My journal entries are starting to appear less often now, the busier I get.
September 18 1976
Bob and I are at the Upper Rush Creek Lake. The children are with Florence and Leonard. I’m sitting on a large granite boulder—not a very smooth writing table.
We started up the East Weaver Lake Trail around 10 a.m. Tried cutting around the hill from one of the turns and ended up in a lot of white fir and brush. Took quite a while to get out of that. My pack shifts from side to side every time I tip a little, which makes cross-country hiking difficult. Finally we came out of the brush and soon saw the trail that comes up to the ridge top from below E. Weaver Lake. We’ll take it going out. We hiked up the open ridge toward Monument Peak and stopped for about half an hour to eat lunch. No water but the carrots helped a little. We zigzagged up the ridge away from Monument Peak, crossed some decomposed granite and headed down a draw. Got very steep and at one point I asked Bob to come back up and get my pack to carry it over that spot (leaving his below). By the time we got here my legs were really shaking and feet very sore.
It’s a beautiful lake. Steep cliffs on three sides, big boulders all around. It’s deep and we can see fish near shore. We got here at 3 o’clock and the sun disappeared behind the cliffs at 4 :00. Cooled off very fast and is quite chilly now.
We had stew, chocolate pie and tomato soup for dinner. Bob is taking a short hike down the creek now. There are supposed to be three smaller lakes below here. There is a tiny (10 x 20 ‘ ) pond, filled with grass and rocks right by me and a longer one, which the outlet creek runs through. Fir and Mt. Hemlock here of course, and golden glow of setting sun on the tops of the steep cliffs.
We can see Monument Peak above us and will probably try to go out that way tomorrow. Shouldn’t be as steep. Downstream we can look across and see the Red Mt. /Silago Meadows area.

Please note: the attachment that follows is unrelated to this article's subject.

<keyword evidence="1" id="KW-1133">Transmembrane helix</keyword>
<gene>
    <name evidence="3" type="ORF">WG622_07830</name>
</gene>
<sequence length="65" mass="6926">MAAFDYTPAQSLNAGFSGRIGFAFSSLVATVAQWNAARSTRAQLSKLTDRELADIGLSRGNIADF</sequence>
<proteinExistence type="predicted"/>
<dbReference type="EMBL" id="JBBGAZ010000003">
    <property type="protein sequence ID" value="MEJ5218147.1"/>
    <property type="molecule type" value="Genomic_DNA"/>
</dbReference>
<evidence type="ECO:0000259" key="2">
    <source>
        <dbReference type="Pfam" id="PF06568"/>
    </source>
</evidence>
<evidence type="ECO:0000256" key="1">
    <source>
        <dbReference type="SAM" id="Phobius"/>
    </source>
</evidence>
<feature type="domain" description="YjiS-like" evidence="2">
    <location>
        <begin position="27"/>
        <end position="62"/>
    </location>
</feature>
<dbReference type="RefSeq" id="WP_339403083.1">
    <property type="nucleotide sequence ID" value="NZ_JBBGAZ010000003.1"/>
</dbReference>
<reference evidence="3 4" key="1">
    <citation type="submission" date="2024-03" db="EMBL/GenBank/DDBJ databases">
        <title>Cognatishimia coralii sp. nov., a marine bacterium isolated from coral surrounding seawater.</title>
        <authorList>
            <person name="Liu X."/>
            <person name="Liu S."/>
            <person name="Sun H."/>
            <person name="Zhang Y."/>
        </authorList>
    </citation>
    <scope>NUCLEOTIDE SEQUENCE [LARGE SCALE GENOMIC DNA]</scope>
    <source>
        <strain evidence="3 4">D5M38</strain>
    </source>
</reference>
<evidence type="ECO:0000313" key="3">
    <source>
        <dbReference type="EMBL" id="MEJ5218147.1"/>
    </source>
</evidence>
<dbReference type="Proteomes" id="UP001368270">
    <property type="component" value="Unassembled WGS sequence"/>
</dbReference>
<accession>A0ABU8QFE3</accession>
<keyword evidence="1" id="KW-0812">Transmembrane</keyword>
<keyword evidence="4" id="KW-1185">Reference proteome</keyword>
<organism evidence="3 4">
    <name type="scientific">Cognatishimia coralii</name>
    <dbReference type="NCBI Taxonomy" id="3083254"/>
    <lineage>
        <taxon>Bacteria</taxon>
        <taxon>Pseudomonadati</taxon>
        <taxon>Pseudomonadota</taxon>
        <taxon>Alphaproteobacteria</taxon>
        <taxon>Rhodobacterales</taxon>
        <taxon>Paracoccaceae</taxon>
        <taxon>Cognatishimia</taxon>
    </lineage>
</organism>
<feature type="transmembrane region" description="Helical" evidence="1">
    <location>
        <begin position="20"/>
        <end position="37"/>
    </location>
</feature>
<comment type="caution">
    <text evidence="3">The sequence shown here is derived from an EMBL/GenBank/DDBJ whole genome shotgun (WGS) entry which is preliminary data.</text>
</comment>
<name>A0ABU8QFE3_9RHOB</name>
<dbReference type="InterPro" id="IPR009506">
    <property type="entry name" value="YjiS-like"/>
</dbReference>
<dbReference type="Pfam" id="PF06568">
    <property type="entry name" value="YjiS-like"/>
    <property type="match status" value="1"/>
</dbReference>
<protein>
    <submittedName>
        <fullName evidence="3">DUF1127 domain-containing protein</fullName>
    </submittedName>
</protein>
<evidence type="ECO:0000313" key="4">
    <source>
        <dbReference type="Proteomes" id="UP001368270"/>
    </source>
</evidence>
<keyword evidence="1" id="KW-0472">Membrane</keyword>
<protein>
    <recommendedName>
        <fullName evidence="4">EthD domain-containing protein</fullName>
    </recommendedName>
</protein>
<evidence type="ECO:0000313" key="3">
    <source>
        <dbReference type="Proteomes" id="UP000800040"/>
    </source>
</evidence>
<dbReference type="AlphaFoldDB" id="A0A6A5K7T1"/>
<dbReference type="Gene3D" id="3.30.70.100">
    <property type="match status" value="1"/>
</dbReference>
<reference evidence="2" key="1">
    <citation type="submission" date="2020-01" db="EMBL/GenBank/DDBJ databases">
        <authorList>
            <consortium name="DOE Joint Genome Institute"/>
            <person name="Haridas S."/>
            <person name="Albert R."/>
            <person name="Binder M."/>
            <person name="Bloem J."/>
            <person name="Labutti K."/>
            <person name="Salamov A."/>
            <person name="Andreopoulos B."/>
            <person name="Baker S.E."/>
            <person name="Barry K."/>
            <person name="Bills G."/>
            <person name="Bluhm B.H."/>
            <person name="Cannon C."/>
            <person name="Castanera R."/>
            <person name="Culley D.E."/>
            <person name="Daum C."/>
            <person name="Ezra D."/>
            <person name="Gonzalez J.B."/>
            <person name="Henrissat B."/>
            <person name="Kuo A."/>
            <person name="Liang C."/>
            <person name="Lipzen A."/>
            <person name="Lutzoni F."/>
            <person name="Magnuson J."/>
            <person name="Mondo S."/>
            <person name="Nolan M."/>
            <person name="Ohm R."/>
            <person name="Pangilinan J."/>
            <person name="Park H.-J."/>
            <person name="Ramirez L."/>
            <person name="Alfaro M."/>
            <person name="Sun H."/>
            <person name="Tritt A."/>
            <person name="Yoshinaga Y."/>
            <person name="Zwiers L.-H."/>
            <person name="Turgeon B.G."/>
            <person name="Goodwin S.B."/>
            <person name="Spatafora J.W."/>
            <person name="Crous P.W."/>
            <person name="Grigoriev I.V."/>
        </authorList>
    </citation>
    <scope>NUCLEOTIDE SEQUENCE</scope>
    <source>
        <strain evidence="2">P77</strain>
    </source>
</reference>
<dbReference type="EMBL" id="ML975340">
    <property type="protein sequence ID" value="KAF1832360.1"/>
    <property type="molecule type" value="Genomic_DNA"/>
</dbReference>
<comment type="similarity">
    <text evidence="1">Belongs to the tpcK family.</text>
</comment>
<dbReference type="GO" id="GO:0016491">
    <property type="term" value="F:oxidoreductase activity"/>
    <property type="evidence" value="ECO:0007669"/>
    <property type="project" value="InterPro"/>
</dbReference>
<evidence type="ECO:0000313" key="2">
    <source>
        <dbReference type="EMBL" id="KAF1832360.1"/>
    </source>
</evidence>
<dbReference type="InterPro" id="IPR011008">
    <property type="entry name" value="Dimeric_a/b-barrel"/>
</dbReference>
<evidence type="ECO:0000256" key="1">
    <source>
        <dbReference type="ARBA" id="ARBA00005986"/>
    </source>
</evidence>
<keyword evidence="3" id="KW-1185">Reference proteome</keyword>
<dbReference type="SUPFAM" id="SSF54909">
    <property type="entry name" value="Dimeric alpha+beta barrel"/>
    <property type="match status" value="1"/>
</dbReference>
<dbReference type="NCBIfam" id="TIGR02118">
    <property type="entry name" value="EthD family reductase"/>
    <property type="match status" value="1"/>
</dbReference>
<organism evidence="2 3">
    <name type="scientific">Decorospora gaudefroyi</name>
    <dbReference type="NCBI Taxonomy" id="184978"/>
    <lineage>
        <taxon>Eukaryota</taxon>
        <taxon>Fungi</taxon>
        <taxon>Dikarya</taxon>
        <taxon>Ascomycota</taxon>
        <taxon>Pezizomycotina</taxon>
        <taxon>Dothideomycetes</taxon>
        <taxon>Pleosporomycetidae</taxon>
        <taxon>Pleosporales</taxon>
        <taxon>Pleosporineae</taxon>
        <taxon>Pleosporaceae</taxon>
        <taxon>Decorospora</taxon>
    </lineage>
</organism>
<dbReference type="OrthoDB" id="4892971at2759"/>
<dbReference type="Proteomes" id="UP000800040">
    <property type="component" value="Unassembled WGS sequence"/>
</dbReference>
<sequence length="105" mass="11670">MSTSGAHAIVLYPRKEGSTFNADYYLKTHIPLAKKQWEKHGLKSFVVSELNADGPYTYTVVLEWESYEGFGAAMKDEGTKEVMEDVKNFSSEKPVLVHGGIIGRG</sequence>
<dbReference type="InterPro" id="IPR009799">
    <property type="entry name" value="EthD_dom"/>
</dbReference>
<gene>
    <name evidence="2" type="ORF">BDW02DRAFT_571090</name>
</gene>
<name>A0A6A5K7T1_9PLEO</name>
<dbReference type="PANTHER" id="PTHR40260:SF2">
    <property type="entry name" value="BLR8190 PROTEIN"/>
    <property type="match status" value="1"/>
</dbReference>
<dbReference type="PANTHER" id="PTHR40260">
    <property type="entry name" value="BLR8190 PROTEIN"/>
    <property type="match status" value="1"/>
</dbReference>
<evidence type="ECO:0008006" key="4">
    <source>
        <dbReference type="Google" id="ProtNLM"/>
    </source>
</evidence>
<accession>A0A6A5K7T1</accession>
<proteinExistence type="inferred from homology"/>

Very pretty earlier this evening with grey and white thunderheads and the green of nearer mountains and the greys and reds of that area.
Coming up Weaver Bally this morning we could look out over the whole basin, which was filled with fog. Beautiful.
Bob came back and asked me to look at something. In the growing dusk we went down the creek below the larger pond where the rocks are angled and shelved. The water runs down on beds of thick moss, forming small waterfalls, beds of thick moss, miniature lakes and runs. In one spot the moss is so thick that the water disappears into it, appearing a few inches later. The falls make different sounds. It’s a unique spot and I hope I can get some pictures if the sun hits in there today.
It’s almost 8 o’clock and still no sun in camp although it’s on the cliffs across the creek. There’s a light breeze, increasing the chill factor. I slept fairly well off and on last night. More than most first night’s camping out. Was cold for quite awhile at first.
(Years later, in the mid-to- late 1980s, I hiked to the lower lake from the Highway 3 side and back in one day—it was a long hike. I remember a steep trail and then quite some distance along a ridge. 16 miles round trip maybe?)